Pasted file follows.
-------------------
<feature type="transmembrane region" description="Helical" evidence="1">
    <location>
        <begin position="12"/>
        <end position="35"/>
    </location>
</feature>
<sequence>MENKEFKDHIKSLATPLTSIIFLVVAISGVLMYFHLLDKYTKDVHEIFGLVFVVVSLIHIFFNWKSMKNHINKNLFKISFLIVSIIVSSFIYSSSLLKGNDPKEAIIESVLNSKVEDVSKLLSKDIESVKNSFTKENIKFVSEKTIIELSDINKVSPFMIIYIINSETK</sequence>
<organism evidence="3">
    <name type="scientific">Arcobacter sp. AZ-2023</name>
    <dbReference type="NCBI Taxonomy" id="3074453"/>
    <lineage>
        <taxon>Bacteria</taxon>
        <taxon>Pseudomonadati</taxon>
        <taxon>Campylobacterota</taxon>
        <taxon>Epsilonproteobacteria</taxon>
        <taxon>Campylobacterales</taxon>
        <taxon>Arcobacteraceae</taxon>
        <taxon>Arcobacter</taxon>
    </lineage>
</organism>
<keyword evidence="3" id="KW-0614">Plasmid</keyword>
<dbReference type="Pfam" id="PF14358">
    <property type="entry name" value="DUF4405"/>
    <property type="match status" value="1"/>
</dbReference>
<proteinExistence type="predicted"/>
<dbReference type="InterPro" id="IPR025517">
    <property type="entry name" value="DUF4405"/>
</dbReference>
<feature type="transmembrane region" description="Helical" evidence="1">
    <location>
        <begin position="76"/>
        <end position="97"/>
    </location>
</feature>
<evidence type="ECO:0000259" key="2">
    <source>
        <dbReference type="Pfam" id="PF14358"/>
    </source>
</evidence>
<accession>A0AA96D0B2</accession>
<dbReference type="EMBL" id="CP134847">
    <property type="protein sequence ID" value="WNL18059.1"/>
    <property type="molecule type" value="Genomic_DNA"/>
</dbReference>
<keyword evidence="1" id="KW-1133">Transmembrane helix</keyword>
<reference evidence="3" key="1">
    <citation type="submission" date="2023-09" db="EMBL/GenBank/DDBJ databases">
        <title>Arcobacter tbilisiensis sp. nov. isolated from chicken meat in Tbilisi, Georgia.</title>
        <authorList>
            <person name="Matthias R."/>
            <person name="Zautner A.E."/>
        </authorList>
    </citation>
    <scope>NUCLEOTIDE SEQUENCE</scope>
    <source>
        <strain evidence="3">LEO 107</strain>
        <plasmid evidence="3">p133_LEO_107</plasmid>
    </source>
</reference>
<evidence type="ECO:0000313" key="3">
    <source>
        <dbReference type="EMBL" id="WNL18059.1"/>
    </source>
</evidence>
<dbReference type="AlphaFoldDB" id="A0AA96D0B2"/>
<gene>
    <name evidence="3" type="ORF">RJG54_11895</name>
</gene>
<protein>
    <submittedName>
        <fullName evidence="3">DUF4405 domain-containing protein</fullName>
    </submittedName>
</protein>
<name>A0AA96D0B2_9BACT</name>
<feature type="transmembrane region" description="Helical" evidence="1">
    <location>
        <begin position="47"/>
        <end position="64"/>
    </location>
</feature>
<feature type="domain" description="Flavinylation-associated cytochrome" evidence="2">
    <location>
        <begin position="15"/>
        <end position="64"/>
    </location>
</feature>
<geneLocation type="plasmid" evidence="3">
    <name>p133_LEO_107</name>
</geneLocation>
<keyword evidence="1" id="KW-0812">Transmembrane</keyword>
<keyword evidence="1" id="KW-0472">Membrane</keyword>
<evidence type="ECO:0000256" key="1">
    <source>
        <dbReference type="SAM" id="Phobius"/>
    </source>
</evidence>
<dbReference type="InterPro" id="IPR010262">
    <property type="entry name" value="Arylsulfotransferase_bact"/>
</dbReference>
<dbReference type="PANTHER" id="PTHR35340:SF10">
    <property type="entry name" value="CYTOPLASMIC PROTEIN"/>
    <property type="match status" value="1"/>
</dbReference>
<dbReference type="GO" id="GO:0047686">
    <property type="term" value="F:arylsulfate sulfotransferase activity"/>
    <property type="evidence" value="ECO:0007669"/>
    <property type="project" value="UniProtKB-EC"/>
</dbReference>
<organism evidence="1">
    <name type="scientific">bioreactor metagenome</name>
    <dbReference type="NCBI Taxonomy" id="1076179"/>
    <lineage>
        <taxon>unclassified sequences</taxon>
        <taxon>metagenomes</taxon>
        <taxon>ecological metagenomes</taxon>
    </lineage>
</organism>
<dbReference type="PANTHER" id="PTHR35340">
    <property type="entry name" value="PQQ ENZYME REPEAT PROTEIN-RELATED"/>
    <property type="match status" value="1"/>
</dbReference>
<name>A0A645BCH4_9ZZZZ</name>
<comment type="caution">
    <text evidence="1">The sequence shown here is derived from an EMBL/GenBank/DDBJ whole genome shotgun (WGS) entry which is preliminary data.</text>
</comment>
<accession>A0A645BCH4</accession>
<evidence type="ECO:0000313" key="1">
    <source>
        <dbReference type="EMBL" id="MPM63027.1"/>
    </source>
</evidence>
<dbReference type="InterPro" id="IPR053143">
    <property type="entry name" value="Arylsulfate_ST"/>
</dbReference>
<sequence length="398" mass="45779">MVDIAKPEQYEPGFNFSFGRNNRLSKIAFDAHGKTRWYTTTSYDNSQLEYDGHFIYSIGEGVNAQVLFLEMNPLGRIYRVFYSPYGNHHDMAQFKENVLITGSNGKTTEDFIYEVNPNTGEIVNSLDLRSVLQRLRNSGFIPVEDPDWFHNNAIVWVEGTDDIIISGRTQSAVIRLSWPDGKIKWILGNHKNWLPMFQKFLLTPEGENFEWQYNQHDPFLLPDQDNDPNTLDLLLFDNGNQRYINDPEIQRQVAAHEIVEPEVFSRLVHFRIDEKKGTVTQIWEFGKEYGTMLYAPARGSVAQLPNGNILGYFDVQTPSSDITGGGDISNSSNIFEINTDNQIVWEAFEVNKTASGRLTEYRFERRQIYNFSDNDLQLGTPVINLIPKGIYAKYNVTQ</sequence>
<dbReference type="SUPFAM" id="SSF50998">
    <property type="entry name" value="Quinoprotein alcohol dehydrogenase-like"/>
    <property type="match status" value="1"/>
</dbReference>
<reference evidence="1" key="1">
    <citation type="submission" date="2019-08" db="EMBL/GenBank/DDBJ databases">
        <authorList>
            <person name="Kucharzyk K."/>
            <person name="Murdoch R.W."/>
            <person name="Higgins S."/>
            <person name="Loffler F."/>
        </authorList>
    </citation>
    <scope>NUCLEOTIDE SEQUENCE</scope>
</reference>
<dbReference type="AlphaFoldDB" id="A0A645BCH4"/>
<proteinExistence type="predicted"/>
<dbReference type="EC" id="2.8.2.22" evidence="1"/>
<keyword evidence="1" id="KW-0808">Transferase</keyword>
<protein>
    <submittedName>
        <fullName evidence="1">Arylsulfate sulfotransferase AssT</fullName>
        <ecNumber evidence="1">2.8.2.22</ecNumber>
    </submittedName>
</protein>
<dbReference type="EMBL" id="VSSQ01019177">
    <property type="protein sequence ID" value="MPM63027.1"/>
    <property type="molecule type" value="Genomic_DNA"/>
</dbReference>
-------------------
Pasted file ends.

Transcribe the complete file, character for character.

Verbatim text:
<feature type="transmembrane region" description="Helical" evidence="1">
    <location>
        <begin position="12"/>
        <end position="35"/>
    </location>
</feature>
<sequence>MENKEFKDHIKSLATPLTSIIFLVVAISGVLMYFHLLDKYTKDVHEIFGLVFVVVSLIHIFFNWKSMKNHINKNLFKISFLIVSIIVSSFIYSSSLLKGNDPKEAIIESVLNSKVEDVSKLLSKDIESVKNSFTKENIKFVSEKTIIELSDINKVSPFMIIYIINSETK</sequence>
<organism evidence="3">
    <name type="scientific">Arcobacter sp. AZ-2023</name>
    <dbReference type="NCBI Taxonomy" id="3074453"/>
    <lineage>
        <taxon>Bacteria</taxon>
        <taxon>Pseudomonadati</taxon>
        <taxon>Campylobacterota</taxon>
        <taxon>Epsilonproteobacteria</taxon>
        <taxon>Campylobacterales</taxon>
        <taxon>Arcobacteraceae</taxon>
        <taxon>Arcobacter</taxon>
    </lineage>
</organism>
<keyword evidence="3" id="KW-0614">Plasmid</keyword>
<dbReference type="Pfam" id="PF14358">
    <property type="entry name" value="DUF4405"/>
    <property type="match status" value="1"/>
</dbReference>
<proteinExistence type="predicted"/>
<dbReference type="InterPro" id="IPR025517">
    <property type="entry name" value="DUF4405"/>
</dbReference>
<feature type="transmembrane region" description="Helical" evidence="1">
    <location>
        <begin position="76"/>
        <end position="97"/>
    </location>
</feature>
<evidence type="ECO:0000259" key="2">
    <source>
        <dbReference type="Pfam" id="PF14358"/>
    </source>
</evidence>
<accession>A0AA96D0B2</accession>
<dbReference type="EMBL" id="CP134847">
    <property type="protein sequence ID" value="WNL18059.1"/>
    <property type="molecule type" value="Genomic_DNA"/>
</dbReference>
<keyword evidence="1" id="KW-1133">Transmembrane helix</keyword>
<reference evidence="3" key="1">
    <citation type="submission" date="2023-09" db="EMBL/GenBank/DDBJ databases">
        <title>Arcobacter tbilisiensis sp. nov. isolated from chicken meat in Tbilisi, Georgia.</title>
        <authorList>
            <person name="Matthias R."/>
            <person name="Zautner A.E."/>
        </authorList>
    </citation>
    <scope>NUCLEOTIDE SEQUENCE</scope>
    <source>
        <strain evidence="3">LEO 107</strain>
        <plasmid evidence="3">p133_LEO_107</plasmid>
    </source>
</reference>
<evidence type="ECO:0000313" key="3">
    <source>
        <dbReference type="EMBL" id="WNL18059.1"/>
    </source>
</evidence>
<dbReference type="AlphaFoldDB" id="A0AA96D0B2"/>
<gene>
    <name evidence="3" type="ORF">RJG54_11895</name>
</gene>
<protein>
    <submittedName>
        <fullName evidence="3">DUF4405 domain-containing protein</fullName>
    </submittedName>
</protein>
<name>A0AA96D0B2_9BACT</name>
<feature type="transmembrane region" description="Helical" evidence="1">
    <location>
        <begin position="47"/>
        <end position="64"/>
    </location>
</feature>
<feature type="domain" description="Flavinylation-associated cytochrome" evidence="2">
    <location>
        <begin position="15"/>
        <end position="64"/>
    </location>
</feature>
<geneLocation type="plasmid" evidence="3">
    <name>p133_LEO_107</name>
</geneLocation>
<keyword evidence="1" id="KW-0812">Transmembrane</keyword>
<keyword evidence="1" id="KW-0472">Membrane</keyword>
<evidence type="ECO:0000256" key="1">
    <source>
        <dbReference type="SAM" id="Phobius"/>
    </source>
</evidence>
<dbReference type="InterPro" id="IPR010262">
    <property type="entry name" value="Arylsulfotransferase_bact"/>
</dbReference>
<dbReference type="PANTHER" id="PTHR35340:SF10">
    <property type="entry name" value="CYTOPLASMIC PROTEIN"/>
    <property type="match status" value="1"/>
</dbReference>
<dbReference type="GO" id="GO:0047686">
    <property type="term" value="F:arylsulfate sulfotransferase activity"/>
    <property type="evidence" value="ECO:0007669"/>
    <property type="project" value="UniProtKB-EC"/>
</dbReference>
<organism evidence="1">
    <name type="scientific">bioreactor metagenome</name>
    <dbReference type="NCBI Taxonomy" id="1076179"/>
    <lineage>
        <taxon>unclassified sequences</taxon>
        <taxon>metagenomes</taxon>
        <taxon>ecological metagenomes</taxon>
    </lineage>
</organism>
<dbReference type="PANTHER" id="PTHR35340">
    <property type="entry name" value="PQQ ENZYME REPEAT PROTEIN-RELATED"/>
    <property type="match status" value="1"/>
</dbReference>
<name>A0A645BCH4_9ZZZZ</name>
<comment type="caution">
    <text evidence="1">The sequence shown here is derived from an EMBL/GenBank/DDBJ whole genome shotgun (WGS) entry which is preliminary data.</text>
</comment>
<accession>A0A645BCH4</accession>
<evidence type="ECO:0000313" key="1">
    <source>
        <dbReference type="EMBL" id="MPM63027.1"/>
    </source>
</evidence>
<dbReference type="InterPro" id="IPR053143">
    <property type="entry name" value="Arylsulfate_ST"/>
</dbReference>
<sequence length="398" mass="45779">MVDIAKPEQYEPGFNFSFGRNNRLSKIAFDAHGKTRWYTTTSYDNSQLEYDGHFIYSIGEGVNAQVLFLEMNPLGRIYRVFYSPYGNHHDMAQFKENVLITGSNGKTTEDFIYEVNPNTGEIVNSLDLRSVLQRLRNSGFIPVEDPDWFHNNAIVWVEGTDDIIISGRTQSAVIRLSWPDGKIKWILGNHKNWLPMFQKFLLTPEGENFEWQYNQHDPFLLPDQDNDPNTLDLLLFDNGNQRYINDPEIQRQVAAHEIVEPEVFSRLVHFRIDEKKGTVTQIWEFGKEYGTMLYAPARGSVAQLPNGNILGYFDVQTPSSDITGGGDISNSSNIFEINTDNQIVWEAFEVNKTASGRLTEYRFERRQIYNFSDNDLQLGTPVINLIPKGIYAKYNVTQ</sequence>
<dbReference type="SUPFAM" id="SSF50998">
    <property type="entry name" value="Quinoprotein alcohol dehydrogenase-like"/>
    <property type="match status" value="1"/>
</dbReference>
<reference evidence="1" key="1">
    <citation type="submission" date="2019-08" db="EMBL/GenBank/DDBJ databases">
        <authorList>
            <person name="Kucharzyk K."/>
            <person name="Murdoch R.W."/>
            <person name="Higgins S."/>
            <person name="Loffler F."/>
        </authorList>
    </citation>
    <scope>NUCLEOTIDE SEQUENCE</scope>
</reference>
<dbReference type="AlphaFoldDB" id="A0A645BCH4"/>
<proteinExistence type="predicted"/>
<dbReference type="EC" id="2.8.2.22" evidence="1"/>
<keyword evidence="1" id="KW-0808">Transferase</keyword>
<protein>
    <submittedName>
        <fullName evidence="1">Arylsulfate sulfotransferase AssT</fullName>
        <ecNumber evidence="1">2.8.2.22</ecNumber>
    </submittedName>
</protein>
<dbReference type="EMBL" id="VSSQ01019177">
    <property type="protein sequence ID" value="MPM63027.1"/>
    <property type="molecule type" value="Genomic_DNA"/>
</dbReference>